On a roll: 27-year-long bowling programs strikes all the right notes for developmentally disabled

As the glossy bowling ball spins down the spit-polished lane and collides perfectly with the triangle of pins waiting at the end, local resident Melissa Harmon realizes she has just bowled a strike and does a little happy dance.

Behind her, a small crowd cheers, and for a moment it’s a typical scene at a typical bowling alley. In this quick second of jubilation, Harmon and her friends celebrate what she can do and forget what she can’t.

It’s a welcome change in the life of a developmentally disabled adult, where chances to feel successful and good at something and to be recognized for that success, can sometimes be few and far between. Often friendships and opportunities to socialize are also hard to come by. But, it’s moments like Harmon’s that local organization Foundation for the Developmentally Disabled tries to provide for their clients, and they seem to have found the perfect place for it among the flashing lights and glossy lanes of the bowling alley.

The Foundation for the Developmentally Disabled (FFDD) is the only organization in Collier County that provides services and social programs to adults with disabilities like cerebral palsy, Down syndrome, and the entire spectrum of autism. Though there are plenty of programs in place for developmentally disabled youth, once a student ages out of the school system, parents are often left thinking, “now what?”

It was this exact question several local families were struggling to answer when they came up with the bowling program 27 years ago. Started in 1984, at Woodside Lanes, by a few families with developmentally disabled adults, the program has become the cornerstone of the FFDD.

Today, the program has grown so much that they now offer bowling twice a week, one day at Beacon Bowl in North Naples and one at Woodside Lanes in East Naples. In all, around 100 bowlers come out each week, with this past Saturday’s Bowling Banquet being the social event of the year for many the foundation’s members.

“It’s social, it offers friendly competition and it gets ‘em up and moving, a lot of these kids turn into couch potatoes,” explained Becky Stark, whose son Adam has been bowling with the league for the past eight and a half years. And for the families of these adults, she stresses, “it’s more than just a bowling league.”

Stark outlines how important the league has become for her as a mom. “It’s a great resource for parents, so we can network and share doctors or dentists we’ve found. It can be difficult to those.”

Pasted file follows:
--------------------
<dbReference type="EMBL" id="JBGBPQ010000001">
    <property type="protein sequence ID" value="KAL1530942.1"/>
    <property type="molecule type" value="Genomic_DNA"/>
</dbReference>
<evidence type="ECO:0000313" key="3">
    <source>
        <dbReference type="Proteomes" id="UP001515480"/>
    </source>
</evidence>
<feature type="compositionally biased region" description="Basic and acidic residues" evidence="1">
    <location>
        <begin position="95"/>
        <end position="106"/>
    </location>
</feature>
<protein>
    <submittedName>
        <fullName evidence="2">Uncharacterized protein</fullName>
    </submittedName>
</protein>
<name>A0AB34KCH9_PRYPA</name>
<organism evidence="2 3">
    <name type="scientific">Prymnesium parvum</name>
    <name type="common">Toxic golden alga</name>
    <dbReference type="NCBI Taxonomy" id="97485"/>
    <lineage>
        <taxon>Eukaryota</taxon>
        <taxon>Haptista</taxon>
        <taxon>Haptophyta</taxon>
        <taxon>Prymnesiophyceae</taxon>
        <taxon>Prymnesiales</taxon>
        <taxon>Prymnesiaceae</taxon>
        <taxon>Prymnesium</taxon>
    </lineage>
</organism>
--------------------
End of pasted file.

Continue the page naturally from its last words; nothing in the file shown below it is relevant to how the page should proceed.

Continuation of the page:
As the parents chat and compare notes, a bowler who just achieved an all time personal best comes galloping around the alley, hugging anyone and everyone willing to share his joy.

Nearby, two bowlers help the third player in their three-person game who is wheelchair bound. While one bowler grabs the ball the other wheels his friend into position and sets up a rack that the ball can roll down. It is a team effort, but it is one that is executed each round with absolute love.

With all the joy, smiles and love in the room it’s hard to imagine that many of these adults struggle to make friends and engage in the community. But, according to FFDD executive director, David Glenn, the options available — both socially and in terms of employment — for this population are devastatingly limited.

“They want to be contributing members of society,” said Glenn, adding, “but with few programs and social opportunities they often just end up sitting in front of the television all day.”

Erwin Leeber, who has been bringing his son Scotty to the group for the past six weeks, confirms this. “All he was doing was lying on the bed watching TV, now he can’t wait to get here each week,” said Leber, detailing how it has been harder than ever to keep Scotty active and engaged since his wife passed away a few months ago. He added, “I never knew this program existed, but my boy absolutely loves it. The people are just so nice and I just think it’s wonderful.”

Especially wonderful is the community’s support for the program. The two bowling alleys both offer games at a very steep discount while the Bonita Springs Lions Club gives the group an annual grant to help offset their bowling banquet costs. And Glenn is quick to point out that the weekly bowling sessions couldn’t happen without the slew of volunteers who show up every week to assist.

And while the Foundation for the Developmentally Disabled has big plans, including introducing a new series of life skills classes and working to provide housing options for developmentally disabled adults, Glenn insists that the weekly bowling league will always be a fundamental part of their program.

Which is a good thing for Patty Robinson, the general manager of Beacon Bowl, where the Monday morning bowling league meets. “I absolutely look forward to Monday mornings, they all — every single one of them — come up to me and say ‘good morning’ and tell me their high scores. God bless them.”

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